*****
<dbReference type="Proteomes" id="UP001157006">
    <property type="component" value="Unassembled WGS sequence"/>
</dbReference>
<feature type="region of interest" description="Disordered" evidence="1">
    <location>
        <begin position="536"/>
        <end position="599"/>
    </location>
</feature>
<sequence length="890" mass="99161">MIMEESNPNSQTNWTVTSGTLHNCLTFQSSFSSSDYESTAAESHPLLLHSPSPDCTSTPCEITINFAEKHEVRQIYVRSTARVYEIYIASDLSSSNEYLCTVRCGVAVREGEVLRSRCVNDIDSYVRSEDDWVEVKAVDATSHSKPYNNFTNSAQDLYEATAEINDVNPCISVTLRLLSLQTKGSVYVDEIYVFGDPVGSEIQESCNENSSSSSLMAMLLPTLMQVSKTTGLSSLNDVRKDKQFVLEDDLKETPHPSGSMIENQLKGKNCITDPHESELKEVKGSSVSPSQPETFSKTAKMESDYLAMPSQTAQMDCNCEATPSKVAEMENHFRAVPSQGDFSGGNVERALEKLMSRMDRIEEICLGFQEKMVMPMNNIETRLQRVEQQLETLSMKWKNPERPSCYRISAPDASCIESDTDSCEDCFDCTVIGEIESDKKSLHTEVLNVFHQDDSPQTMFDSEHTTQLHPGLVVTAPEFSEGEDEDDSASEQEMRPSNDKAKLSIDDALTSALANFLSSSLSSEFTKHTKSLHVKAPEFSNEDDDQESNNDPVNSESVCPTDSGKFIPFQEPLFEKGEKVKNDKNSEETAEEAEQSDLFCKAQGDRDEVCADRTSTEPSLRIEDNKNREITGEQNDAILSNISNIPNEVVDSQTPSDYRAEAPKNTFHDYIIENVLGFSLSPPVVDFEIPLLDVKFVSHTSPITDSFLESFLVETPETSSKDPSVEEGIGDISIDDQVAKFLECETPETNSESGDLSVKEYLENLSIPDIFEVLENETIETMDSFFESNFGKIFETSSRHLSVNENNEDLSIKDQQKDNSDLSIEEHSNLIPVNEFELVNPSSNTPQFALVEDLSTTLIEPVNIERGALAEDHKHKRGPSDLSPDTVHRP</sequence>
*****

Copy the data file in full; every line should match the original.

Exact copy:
<dbReference type="Proteomes" id="UP001157006">
    <property type="component" value="Unassembled WGS sequence"/>
</dbReference>
<feature type="region of interest" description="Disordered" evidence="1">
    <location>
        <begin position="536"/>
        <end position="599"/>
    </location>
</feature>
<sequence length="890" mass="99161">MIMEESNPNSQTNWTVTSGTLHNCLTFQSSFSSSDYESTAAESHPLLLHSPSPDCTSTPCEITINFAEKHEVRQIYVRSTARVYEIYIASDLSSSNEYLCTVRCGVAVREGEVLRSRCVNDIDSYVRSEDDWVEVKAVDATSHSKPYNNFTNSAQDLYEATAEINDVNPCISVTLRLLSLQTKGSVYVDEIYVFGDPVGSEIQESCNENSSSSSLMAMLLPTLMQVSKTTGLSSLNDVRKDKQFVLEDDLKETPHPSGSMIENQLKGKNCITDPHESELKEVKGSSVSPSQPETFSKTAKMESDYLAMPSQTAQMDCNCEATPSKVAEMENHFRAVPSQGDFSGGNVERALEKLMSRMDRIEEICLGFQEKMVMPMNNIETRLQRVEQQLETLSMKWKNPERPSCYRISAPDASCIESDTDSCEDCFDCTVIGEIESDKKSLHTEVLNVFHQDDSPQTMFDSEHTTQLHPGLVVTAPEFSEGEDEDDSASEQEMRPSNDKAKLSIDDALTSALANFLSSSLSSEFTKHTKSLHVKAPEFSNEDDDQESNNDPVNSESVCPTDSGKFIPFQEPLFEKGEKVKNDKNSEETAEEAEQSDLFCKAQGDRDEVCADRTSTEPSLRIEDNKNREITGEQNDAILSNISNIPNEVVDSQTPSDYRAEAPKNTFHDYIIENVLGFSLSPPVVDFEIPLLDVKFVSHTSPITDSFLESFLVETPETSSKDPSVEEGIGDISIDDQVAKFLECETPETNSESGDLSVKEYLENLSIPDIFEVLENETIETMDSFFESNFGKIFETSSRHLSVNENNEDLSIKDQQKDNSDLSIEEHSNLIPVNEFELVNPSSNTPQFALVEDLSTTLIEPVNIERGALAEDHKHKRGPSDLSPDTVHRP</sequence>